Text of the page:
Instead, failure to indict him and Ford’s pardon edged America into decades of devastating, growing national trauma anyway. The pardon was a cynical, deliberate assault on American public opinion and recognized as one. In one of Ford’s first comments about a possible pardon he made it appear that he would be doing what the citizenry wanted. Ford said he subscribed to what he called the “point of view of the American people” that Nixon should not “be drawn and quartered.” Five days after he made those remarks a Gallup poll showed that by fifty-six percent to thirty-seven percent, the public felt Nixon should “be tried for possible criminal charges arising from Watergate.”

A few days after that, Ford issued the pardon. As he did, he said, “I cannot rely on public opinion to tell me what is right.”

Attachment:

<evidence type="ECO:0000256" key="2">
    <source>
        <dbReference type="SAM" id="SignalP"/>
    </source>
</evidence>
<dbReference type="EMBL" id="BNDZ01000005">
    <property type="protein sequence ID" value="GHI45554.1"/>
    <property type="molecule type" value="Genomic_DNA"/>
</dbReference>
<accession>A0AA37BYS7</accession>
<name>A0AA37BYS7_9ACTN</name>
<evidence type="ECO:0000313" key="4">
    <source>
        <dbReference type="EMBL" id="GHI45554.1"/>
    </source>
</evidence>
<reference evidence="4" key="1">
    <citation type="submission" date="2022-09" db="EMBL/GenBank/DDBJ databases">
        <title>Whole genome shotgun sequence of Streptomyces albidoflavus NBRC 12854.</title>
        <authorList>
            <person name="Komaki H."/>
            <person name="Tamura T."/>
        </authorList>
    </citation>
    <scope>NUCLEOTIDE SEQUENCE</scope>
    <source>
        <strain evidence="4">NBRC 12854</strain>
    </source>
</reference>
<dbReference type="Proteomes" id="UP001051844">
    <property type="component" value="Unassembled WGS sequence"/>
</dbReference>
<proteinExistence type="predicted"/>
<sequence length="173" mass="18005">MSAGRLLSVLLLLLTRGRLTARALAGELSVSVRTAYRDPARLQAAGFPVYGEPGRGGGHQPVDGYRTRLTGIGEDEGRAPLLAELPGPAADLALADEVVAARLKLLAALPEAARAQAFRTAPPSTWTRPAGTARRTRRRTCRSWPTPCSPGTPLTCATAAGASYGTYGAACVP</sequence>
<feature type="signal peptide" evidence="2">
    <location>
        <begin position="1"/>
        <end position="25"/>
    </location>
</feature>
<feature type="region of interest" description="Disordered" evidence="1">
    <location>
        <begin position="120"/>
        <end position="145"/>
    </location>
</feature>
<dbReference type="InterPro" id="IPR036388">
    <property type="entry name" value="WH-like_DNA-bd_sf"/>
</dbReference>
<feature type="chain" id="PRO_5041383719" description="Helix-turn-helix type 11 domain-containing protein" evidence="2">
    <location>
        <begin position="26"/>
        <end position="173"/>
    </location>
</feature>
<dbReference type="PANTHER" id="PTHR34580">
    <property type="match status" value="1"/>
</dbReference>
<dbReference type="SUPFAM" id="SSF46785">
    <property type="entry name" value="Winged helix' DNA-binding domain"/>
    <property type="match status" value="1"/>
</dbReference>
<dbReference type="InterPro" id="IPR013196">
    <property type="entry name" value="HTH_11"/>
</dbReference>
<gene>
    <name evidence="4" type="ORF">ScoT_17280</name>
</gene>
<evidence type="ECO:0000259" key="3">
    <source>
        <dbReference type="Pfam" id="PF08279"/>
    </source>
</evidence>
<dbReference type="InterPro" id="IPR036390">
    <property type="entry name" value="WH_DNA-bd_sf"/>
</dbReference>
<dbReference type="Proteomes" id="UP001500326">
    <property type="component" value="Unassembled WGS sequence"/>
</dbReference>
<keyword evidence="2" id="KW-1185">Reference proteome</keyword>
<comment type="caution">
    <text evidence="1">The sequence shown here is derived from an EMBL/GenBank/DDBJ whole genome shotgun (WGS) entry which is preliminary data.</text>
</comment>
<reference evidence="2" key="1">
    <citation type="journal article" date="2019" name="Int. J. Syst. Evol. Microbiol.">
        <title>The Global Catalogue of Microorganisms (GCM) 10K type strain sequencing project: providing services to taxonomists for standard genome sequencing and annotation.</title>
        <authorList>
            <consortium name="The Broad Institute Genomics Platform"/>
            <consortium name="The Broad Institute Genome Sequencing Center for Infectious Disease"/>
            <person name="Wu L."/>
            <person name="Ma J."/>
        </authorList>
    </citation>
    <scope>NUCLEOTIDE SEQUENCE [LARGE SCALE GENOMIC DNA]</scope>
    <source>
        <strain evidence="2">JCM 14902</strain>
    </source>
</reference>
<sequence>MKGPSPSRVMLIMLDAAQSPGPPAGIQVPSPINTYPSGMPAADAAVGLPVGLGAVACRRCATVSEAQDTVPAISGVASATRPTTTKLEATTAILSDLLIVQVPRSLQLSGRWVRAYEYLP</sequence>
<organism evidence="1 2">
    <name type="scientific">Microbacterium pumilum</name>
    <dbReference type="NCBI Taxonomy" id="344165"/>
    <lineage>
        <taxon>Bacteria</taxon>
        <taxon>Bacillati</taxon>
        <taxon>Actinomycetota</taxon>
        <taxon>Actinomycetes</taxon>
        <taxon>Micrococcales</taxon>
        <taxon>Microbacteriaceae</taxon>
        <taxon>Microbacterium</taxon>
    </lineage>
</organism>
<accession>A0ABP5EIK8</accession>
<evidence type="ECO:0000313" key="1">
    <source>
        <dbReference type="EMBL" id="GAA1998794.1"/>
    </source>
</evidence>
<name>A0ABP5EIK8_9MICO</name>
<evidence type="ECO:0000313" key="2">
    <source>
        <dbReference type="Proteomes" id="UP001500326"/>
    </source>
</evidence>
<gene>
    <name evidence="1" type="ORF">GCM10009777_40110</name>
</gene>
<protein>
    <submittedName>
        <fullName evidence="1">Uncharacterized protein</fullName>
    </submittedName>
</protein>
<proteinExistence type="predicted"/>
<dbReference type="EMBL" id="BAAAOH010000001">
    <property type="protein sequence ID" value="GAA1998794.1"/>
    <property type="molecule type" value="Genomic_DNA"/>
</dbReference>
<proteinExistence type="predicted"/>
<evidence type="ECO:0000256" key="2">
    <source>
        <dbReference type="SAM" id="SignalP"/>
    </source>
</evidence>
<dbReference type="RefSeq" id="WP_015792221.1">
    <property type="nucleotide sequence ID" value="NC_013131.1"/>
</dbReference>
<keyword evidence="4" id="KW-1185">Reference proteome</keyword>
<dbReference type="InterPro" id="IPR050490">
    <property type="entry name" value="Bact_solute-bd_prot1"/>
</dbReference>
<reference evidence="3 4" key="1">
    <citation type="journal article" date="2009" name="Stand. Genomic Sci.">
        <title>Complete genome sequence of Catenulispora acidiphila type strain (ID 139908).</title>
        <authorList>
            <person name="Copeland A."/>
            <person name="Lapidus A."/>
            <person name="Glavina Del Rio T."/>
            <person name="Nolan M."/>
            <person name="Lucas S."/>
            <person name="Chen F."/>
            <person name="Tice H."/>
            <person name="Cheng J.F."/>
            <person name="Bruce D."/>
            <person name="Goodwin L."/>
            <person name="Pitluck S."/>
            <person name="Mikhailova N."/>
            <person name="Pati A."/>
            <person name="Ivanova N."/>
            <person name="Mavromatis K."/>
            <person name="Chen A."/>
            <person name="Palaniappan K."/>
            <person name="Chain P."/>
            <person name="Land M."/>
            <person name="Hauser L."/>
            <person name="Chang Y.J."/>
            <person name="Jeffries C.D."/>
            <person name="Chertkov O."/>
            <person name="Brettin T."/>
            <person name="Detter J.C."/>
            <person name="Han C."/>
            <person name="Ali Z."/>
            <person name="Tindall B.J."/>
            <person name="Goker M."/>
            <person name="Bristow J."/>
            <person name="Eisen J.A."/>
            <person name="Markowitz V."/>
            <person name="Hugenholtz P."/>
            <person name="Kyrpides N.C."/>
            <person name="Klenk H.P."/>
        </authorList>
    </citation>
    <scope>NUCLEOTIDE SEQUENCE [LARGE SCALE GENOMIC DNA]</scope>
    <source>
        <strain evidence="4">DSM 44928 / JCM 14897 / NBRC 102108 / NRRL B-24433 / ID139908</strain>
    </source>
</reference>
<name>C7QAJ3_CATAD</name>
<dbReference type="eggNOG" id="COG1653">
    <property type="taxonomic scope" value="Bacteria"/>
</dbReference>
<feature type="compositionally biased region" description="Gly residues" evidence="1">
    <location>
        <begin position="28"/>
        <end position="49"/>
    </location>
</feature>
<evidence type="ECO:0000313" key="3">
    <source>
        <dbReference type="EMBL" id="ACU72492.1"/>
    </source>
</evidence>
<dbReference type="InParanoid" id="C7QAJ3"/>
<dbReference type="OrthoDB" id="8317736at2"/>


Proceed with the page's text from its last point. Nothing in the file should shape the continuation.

In June 1975, Nixon opened himself up to possible criminal charges despite the pardon by testifying about Watergate before a grand jury for eleven hours over two days in a special session in California. The terms were that Nixon could not be prosecuted for anything he said as long as it was truthful, but he was not protected for perjury. It was the first time an American president had ever gone before a grand jury. 

Ford’s approval ratings plummeted after the pardon and he never recovered. He lost the 1976 election, narrowly, to Democrat Jimmy Carter, an insurgent who had little backing and much opposition in his own party’s leadership. It was one of the closest elections in American history.